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This is how the world knows who we are

08/27/2019 3:05 PM | Jennifer Ingraham (Administrator)

The following is a post from Ina Doerr.

There were murmurs earlier this year about what happened when an Iron Front Portlandia tifo was displayed on May 10, 2019, in B.C. Place before the start of the Vancouver Whitecaps–Portland Timbers match.  Vancouver was the first match of the season with tifo by the Timbers Army; an away match, but an important away match — a Cascadian away match.

The murmurs have since been overtaken by the roar of #AUnitedFront, so one could be forgiven for not realizing, or even forgetting about, what that tifo showed us: MLS and, by extension, the Portland Timbers Front Office (FO), fundamentally misunderstands the Iron Front image and sees it as a potential threat to corporate sponsorship and television deals.

Months later and here we are, on the day of another Cascadia match. The league continues to dismiss the supporters groups' concerns about the arbitrary nature of the Code of Conduct. Its commissioner continues to send dog whistles to white supremacist-alt right-nationalists that MLS is a place where money is more important than morals. The FO continues to put out garbled messages with contradictory and misleading information.

People in our community have written wonderful pieces on the history of the Iron Front and its significance in contemporary times. Others have written about the League and FO’s treatment of its most important asset: its supporters.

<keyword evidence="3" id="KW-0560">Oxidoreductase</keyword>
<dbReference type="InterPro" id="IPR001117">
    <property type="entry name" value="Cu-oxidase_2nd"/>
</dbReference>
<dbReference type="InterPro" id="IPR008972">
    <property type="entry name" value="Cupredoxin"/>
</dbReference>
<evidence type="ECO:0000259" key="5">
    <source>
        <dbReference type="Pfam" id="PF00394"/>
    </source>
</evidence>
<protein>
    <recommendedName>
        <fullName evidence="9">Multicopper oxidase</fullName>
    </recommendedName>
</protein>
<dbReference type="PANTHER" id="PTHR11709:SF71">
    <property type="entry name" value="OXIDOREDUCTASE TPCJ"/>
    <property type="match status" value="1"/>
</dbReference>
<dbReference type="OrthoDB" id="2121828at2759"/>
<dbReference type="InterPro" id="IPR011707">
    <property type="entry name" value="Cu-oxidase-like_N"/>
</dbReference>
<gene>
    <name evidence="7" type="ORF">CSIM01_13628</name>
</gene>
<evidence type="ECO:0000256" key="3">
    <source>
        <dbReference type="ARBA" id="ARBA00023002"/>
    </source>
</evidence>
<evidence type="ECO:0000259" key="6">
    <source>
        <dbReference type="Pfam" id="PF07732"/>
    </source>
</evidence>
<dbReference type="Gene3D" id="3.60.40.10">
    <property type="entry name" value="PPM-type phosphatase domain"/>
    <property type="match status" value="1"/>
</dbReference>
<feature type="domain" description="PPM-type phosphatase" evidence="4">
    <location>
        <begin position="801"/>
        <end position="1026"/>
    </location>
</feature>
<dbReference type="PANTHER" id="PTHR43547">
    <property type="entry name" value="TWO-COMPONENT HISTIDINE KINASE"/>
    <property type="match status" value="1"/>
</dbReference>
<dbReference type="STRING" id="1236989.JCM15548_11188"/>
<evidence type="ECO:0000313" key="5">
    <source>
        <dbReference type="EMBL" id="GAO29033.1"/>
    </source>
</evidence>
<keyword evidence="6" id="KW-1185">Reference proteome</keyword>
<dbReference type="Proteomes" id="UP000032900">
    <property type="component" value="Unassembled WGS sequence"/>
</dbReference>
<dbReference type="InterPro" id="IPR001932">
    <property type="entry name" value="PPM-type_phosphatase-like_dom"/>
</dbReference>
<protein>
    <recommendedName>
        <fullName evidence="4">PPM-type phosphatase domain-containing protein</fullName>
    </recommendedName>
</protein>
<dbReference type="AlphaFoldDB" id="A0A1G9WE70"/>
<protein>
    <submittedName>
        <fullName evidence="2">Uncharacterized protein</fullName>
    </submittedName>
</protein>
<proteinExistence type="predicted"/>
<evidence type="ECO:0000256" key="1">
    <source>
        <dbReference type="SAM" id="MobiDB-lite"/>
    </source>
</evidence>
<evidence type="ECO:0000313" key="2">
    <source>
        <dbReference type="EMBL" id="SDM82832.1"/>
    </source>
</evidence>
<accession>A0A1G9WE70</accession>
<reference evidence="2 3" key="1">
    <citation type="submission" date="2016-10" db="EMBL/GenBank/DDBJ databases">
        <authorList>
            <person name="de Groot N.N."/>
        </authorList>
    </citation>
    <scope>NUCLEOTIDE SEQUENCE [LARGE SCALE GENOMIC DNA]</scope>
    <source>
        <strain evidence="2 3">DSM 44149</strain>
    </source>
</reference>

I encourage you to read their words and find something that resonates with you, helps you better understand the situation, encourages you to donate time or money to just and equitable causes, and prepares you for conversations you never imagined you’d have about three arrows pointed down and to the left.

I urge the league to rescind its ban on flying the Iron Front flag, remove the arbitrary word “political” from its fan code of conduct, and work with international experts on human rights to craft language in the fan code of conduct that reflects and supports radical inclusion and anti-discrimination.

To the players and coaching staff caught in the middle of this battle, who may be feeling awkward not having the full voices and displays of support we usually show you on the pitch, please know that this isn’t about you. It’s about us — all of us.

I leave you with this, and apologies to Ronald Talney for changing the last line:
She kneels down, and from the quietness of copper reaches out. We take that stillness into ourselves, and somewhere deep in the earth our breath becomes her city. If she could speak this is what she would say: Follow that breath. Home is the journey we make. This is how the world knows who we are.

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